An agonising Labour of love
Things Can Only Get Worse? Twenty Confusing Years In The Life Of A Labour Supporter
The author John O’Farrell loves Labour the way other people love their dogs: however often his party bites the postman or makes a mess on the carpet, he sighs fondly and says it has a heart of gold, really.
Sentimental sap that he is, he sometimes watches an old BBC video of the 1997 General Election night. When Tony Blair proclaims ‘a new dawn’, O’Farrell can make out his own head in the crowd, ‘cheering and jumping up and down to Things Can Only Get Better’. He wishes he could freeze-frame that optimism.
In 1998 O’Farrell published Things Can Only Get Better, a hilariously miserable account of a Labour supporter trying to keep his spirits up in the era of Thatcher and Major. But the story had a happy ending – not least for the author, who topped the bestseller list.
This sequel, by contrast, has only a happy beginning. After 1997, from his point of view, it was downhill: at first a gentle slide into disillusion (not so gentle with Iraq), then a helter-skelter descent into Brexit and Trump.
He sought consolation in small achievements rather than big slogans. After campaigning successfully for the creation of a new local secondary school, he ran it for the next eight years as chairman of governors, having to sit on a board with a Tory ex-Minister.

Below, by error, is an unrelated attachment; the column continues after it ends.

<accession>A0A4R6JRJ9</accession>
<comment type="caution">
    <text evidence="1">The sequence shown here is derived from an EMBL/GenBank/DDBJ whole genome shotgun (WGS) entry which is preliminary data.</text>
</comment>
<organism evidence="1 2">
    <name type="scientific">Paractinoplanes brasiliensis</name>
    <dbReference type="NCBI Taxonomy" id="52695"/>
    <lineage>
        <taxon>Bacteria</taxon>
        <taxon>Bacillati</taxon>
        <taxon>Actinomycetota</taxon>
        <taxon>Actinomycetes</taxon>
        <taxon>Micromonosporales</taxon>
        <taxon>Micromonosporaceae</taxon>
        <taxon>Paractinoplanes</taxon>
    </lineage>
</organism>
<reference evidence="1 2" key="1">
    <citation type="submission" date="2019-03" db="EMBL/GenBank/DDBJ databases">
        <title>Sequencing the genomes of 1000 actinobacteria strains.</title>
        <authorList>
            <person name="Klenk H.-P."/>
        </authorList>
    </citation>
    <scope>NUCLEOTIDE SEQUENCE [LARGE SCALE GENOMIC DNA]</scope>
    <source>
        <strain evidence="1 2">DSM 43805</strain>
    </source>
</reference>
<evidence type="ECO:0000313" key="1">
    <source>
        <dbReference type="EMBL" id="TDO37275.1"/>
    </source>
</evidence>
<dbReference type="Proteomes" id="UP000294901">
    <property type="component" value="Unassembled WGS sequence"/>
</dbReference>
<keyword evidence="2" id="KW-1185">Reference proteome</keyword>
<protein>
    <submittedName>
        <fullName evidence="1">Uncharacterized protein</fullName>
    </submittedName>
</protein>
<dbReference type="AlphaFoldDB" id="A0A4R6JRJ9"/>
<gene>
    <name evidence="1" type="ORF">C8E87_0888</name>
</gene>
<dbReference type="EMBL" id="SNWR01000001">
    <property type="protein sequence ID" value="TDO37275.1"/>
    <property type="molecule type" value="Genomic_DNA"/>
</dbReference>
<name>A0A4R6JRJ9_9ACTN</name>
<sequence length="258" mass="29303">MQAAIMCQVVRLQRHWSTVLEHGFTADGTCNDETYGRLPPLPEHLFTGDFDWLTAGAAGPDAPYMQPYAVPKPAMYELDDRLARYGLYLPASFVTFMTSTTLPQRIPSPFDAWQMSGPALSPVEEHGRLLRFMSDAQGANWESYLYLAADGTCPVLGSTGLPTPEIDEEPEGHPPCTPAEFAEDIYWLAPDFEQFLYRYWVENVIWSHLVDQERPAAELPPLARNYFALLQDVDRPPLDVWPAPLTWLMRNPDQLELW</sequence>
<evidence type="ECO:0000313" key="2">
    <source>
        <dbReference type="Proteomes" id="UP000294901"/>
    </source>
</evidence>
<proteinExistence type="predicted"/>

A friend said: ‘I thought you hated the Tories?’ O’Farrell corrected him. ‘Hated. Past tense… No one ever built a new school with hate.’
When in saintly changing-theworld mode, he risks becoming cloyingly pious. But in the nick of time he usually finds a cloud in the silver lining – luckily for the reader, as O’Farrell is much funnier about failure than success. To most Labourites, for instance, the 2001 Election was another triumph. Not so for our author: he was the party’s losing candidate in his home town of Maidenhead, and his account of that campaign is the highlight of the book.
His proud parents still lived there. On a local radio phone-in with rival candidates, he heard a familiar female voice ringing in to say that she agreed with John O’Farrell.
‘Mum!’ he said later. ‘I’m 39. I can manage!’
‘But the others were all against you…’
‘Mum, they are the other candidates, they’re supposed to be against me!’
One of them – the victorious Conservative – seemed unable to talk to voters ‘without sounding like a Fifties B-movie robot’. Her name: Theresa May.
In the 2017 campaign, May’s robotic mantra was ‘strong and stable’. In 2001 it was ‘the council have had to make some very tough choices’, as she shrugged off local Tory-imposed cuts. The third time they were on a panel together, O’Farrell got in first: ‘Theresa May will probably just try and say the council have had to make some very tough choices…’ May’s reaction? ‘She paused for a nano-second while her brain considered the concept of original thought or creative sentence construction. Then she said: “The council have had to make some very tough choices…” ’
Harriet Harman with John O’Farrell at the 2013 Eastleigh by-election. Below: a Conservative Party poster ahead of the 1997 Election
John O’Farrell Doubleday £16.99 ★★★★★★